CONCLUSIONS: Clozapine is more expensive than olanzapine over the first year of treatment, primarily due to frequent CMHC visits required for CBC monitoring. However, fewer psychiatric hospitalizations, reduced suicide attempts, and longer duration of treatment should generate more benefits over time, which could eventually outweigh clozapine’s higher first-year costs.


College students with depressive symptoms with and without fatigue: Differences in functioning, suicidality, anxiety, and depressive severity

Maren Nyer, PhD | David Mischoulon, MD, PhD | Jonathan E. Alpert , MD, PhD | Daphne J. Holt, MD, PhD | Charlotte D. Brill, BA | Albert Yeung, MD | Paola Pedrelli, PhD | Lee Baer, PhD | Christina Dording, MD | Ilana Huz, MA | Lauren Fisher, PhD | Maurizio Fava, MD | Amy Farabaugh, PhD

BACKGROUND: We examined whether fatigue was associated with greater symptomatic burden and functional impairment in college students with depressive symptoms.

METHODS: Using data from the self-report Beck Depression Inventory (BDI), we stratified a group of 287 students endorsing significant symptoms of depression (BDI score ≥13) into 3 levels: no fatigue, mild fatigue, or moderate/severe fatigue. We then compared the 3 levels of fatigue across a battery of psychiatric and functional outcome measures.

RESULTS: Approximately 87% of students endorsed at least mild fatigue. Students with moderate/severe fatigue had significantly greater depressive symptom severity compared with those with mild or no fatigue and scored higher on a suicide risk measure than those with mild fatigue. Students with severe fatigue evidenced greater frequency and intensity of anxiety than those with mild or no fatigue. Reported cognitive and functional impairment increased significantly as fatigue worsened.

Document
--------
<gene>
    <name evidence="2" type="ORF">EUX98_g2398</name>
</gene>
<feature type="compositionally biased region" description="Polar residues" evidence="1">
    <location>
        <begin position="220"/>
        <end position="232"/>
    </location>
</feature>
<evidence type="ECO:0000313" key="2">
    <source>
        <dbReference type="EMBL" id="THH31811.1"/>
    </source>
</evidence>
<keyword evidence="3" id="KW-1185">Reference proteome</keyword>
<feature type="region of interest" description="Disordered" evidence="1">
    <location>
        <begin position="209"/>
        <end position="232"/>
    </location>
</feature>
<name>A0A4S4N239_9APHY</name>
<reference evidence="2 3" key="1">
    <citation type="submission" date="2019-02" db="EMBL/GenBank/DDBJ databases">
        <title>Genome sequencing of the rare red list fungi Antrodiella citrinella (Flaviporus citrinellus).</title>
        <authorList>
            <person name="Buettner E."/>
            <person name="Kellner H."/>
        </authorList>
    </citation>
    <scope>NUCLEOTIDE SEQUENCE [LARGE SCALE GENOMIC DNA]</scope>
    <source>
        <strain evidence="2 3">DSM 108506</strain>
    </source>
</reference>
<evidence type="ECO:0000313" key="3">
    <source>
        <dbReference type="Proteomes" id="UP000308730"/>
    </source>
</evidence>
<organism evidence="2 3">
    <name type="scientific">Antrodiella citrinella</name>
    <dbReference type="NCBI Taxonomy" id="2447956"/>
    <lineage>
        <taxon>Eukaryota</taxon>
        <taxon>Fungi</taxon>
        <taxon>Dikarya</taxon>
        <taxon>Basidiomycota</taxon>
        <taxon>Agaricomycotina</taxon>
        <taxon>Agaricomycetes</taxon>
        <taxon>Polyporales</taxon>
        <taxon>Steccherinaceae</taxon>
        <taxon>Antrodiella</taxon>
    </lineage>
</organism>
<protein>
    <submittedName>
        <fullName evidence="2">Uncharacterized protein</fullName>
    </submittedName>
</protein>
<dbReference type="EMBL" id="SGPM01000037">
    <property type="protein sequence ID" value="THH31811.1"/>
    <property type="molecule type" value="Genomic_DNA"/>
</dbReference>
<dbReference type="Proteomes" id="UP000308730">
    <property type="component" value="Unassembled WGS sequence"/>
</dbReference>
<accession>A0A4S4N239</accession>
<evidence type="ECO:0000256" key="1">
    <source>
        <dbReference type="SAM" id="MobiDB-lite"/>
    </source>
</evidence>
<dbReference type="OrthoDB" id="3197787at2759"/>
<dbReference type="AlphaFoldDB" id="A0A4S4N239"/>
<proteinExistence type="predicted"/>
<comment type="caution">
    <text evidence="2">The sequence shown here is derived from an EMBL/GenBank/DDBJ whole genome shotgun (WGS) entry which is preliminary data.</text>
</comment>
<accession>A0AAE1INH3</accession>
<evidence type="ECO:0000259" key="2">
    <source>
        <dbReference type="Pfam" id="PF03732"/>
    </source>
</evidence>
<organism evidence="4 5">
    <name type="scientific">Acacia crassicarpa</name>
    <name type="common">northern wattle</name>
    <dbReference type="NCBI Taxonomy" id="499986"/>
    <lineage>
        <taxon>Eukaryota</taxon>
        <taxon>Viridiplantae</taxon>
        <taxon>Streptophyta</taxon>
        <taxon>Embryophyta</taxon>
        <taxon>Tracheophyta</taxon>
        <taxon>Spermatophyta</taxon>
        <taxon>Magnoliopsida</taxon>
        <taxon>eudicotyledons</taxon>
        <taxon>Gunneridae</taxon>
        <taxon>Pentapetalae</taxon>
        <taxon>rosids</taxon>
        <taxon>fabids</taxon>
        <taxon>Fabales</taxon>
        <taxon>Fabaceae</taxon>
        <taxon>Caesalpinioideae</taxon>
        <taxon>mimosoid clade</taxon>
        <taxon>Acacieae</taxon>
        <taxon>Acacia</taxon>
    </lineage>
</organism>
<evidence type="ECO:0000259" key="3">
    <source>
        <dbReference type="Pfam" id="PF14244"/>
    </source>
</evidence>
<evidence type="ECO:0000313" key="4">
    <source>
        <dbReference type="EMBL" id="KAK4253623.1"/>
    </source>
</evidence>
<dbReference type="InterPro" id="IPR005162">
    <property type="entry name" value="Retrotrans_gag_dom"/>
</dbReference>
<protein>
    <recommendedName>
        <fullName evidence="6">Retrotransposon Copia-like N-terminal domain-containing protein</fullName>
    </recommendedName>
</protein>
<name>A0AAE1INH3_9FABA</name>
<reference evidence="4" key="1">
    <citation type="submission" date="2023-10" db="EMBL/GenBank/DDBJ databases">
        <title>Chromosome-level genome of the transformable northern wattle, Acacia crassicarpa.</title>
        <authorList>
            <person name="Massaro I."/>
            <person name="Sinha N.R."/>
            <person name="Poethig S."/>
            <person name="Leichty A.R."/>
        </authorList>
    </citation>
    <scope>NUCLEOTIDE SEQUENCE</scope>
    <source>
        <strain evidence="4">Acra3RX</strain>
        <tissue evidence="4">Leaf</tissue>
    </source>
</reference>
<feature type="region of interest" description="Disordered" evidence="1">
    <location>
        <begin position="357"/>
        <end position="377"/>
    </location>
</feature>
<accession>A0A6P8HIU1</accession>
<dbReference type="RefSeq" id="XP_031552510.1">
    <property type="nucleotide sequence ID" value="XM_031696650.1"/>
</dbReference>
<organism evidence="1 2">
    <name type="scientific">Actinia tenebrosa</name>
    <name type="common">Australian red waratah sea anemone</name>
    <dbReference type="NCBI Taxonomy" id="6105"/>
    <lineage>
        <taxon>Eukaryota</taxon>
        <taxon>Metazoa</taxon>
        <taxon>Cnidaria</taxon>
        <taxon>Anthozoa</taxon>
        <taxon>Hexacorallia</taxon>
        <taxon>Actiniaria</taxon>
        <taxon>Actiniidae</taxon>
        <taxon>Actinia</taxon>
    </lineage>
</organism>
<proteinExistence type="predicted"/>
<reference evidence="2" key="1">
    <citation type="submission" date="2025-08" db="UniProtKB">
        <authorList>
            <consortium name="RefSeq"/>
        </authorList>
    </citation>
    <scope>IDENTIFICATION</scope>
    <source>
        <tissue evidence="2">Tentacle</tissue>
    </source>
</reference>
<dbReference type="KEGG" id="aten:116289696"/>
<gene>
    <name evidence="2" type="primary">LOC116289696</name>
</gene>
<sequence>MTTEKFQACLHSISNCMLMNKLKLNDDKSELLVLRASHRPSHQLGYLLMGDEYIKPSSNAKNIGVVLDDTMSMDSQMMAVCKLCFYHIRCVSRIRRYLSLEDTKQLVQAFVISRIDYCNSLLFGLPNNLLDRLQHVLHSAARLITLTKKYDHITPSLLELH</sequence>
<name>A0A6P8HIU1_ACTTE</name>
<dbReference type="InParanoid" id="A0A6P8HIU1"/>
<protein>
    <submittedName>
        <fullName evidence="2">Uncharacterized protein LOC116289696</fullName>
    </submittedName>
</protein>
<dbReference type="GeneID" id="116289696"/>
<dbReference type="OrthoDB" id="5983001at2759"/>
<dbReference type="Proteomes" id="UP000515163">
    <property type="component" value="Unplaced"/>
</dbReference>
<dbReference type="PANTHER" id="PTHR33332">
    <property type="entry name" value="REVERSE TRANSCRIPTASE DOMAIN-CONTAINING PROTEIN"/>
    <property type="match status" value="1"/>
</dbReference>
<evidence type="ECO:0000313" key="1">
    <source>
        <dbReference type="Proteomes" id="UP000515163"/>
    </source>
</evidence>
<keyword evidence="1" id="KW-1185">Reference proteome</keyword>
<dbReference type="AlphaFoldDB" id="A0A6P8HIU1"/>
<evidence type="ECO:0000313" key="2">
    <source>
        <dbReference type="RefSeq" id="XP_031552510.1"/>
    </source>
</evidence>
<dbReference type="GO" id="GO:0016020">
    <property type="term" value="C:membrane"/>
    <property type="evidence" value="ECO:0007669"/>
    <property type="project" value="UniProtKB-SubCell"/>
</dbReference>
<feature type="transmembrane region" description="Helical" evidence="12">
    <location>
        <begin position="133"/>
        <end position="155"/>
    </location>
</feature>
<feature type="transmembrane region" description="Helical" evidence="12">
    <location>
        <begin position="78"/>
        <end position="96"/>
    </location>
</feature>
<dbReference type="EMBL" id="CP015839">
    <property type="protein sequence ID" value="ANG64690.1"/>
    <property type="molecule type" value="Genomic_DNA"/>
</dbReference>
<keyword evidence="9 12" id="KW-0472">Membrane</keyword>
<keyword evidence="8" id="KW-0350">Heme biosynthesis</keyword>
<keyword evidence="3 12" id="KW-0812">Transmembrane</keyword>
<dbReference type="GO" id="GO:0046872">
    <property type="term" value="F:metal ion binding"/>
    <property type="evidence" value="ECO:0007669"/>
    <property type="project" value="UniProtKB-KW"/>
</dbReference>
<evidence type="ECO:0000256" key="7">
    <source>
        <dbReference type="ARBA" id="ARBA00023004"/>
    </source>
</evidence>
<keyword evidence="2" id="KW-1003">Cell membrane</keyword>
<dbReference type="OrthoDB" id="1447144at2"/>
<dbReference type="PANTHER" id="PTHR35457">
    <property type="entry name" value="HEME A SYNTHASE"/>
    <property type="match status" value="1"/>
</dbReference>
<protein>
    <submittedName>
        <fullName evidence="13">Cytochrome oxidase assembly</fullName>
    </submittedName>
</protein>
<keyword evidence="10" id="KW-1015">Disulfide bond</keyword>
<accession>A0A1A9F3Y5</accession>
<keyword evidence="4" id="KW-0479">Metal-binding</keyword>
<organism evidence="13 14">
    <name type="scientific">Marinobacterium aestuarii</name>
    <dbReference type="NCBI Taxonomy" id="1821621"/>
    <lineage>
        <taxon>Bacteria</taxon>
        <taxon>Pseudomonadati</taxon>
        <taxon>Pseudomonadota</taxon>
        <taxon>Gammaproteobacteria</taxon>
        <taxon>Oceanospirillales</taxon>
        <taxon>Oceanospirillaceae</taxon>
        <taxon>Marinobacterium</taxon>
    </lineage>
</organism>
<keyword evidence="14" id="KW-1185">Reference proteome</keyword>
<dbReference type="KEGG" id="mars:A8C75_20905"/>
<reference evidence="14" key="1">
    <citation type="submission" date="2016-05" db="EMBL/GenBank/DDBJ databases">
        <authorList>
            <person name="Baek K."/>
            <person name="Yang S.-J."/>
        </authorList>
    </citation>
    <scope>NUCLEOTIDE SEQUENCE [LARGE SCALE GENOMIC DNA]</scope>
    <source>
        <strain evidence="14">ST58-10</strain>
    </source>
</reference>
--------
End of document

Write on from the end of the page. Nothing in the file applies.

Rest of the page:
CONCLUSIONS: Depressed college students with symptoms of fatigue demonstrated functional impairment and symptomatic burden that worsened with increasing levels of fatigue. Assessing and treating symptoms of fatigue appears warranted within this population.


Psychiatric disorder–weight associations and the moderating effect of sex in an outpatient psychiatric sample

Kristy L. Dalrymple, PhD | Jennifer Martinez, BS | Lia Rosenstein, BA | Elizabeth T. Kneeland, MA | Mark Zimmerman, MD

BACKGROUND: Few studies have examined the association between weight and psychiatric disorders in psychiatric treatment samples, and no known studies in treatment samples have examined potential moderators of the psychiatric illness–weight relationship. The aim of the present study is to examine if weight is associated with specific mood and anxiety disorders in a psychiatric treatment-seeking sample, and if a person’s sex moderate any of these associations. Greater knowledge of particular subgroups experiencing psychiatric illness–obesity comorbidity could aid in better providing personalized treatment.

METHODS: Participants (N = 3,585) were administered a semi-structured diagnostic interview at initial presentation for treatment. Hierarchical logistic regression analyses examined simple effects of body mass index (BMI) and sex on current mood and anxiety disorders and the moderating effects of sex.

RESULTS: We did not find simple effects between BMI and mood/anxiety disorders after controlling for demographic variables. Female sex moderated a relationship between BMI and social anxiety disorder (SAD) only.

CONCLUSIONS: Findings suggest that the presence of SAD in psychiatric patients is associated with a higher BMI only for females, yet this was not the case for the presence of other mood and anxiety disorders. Further research examining the relationship between SAD, weight, and sex is warranted.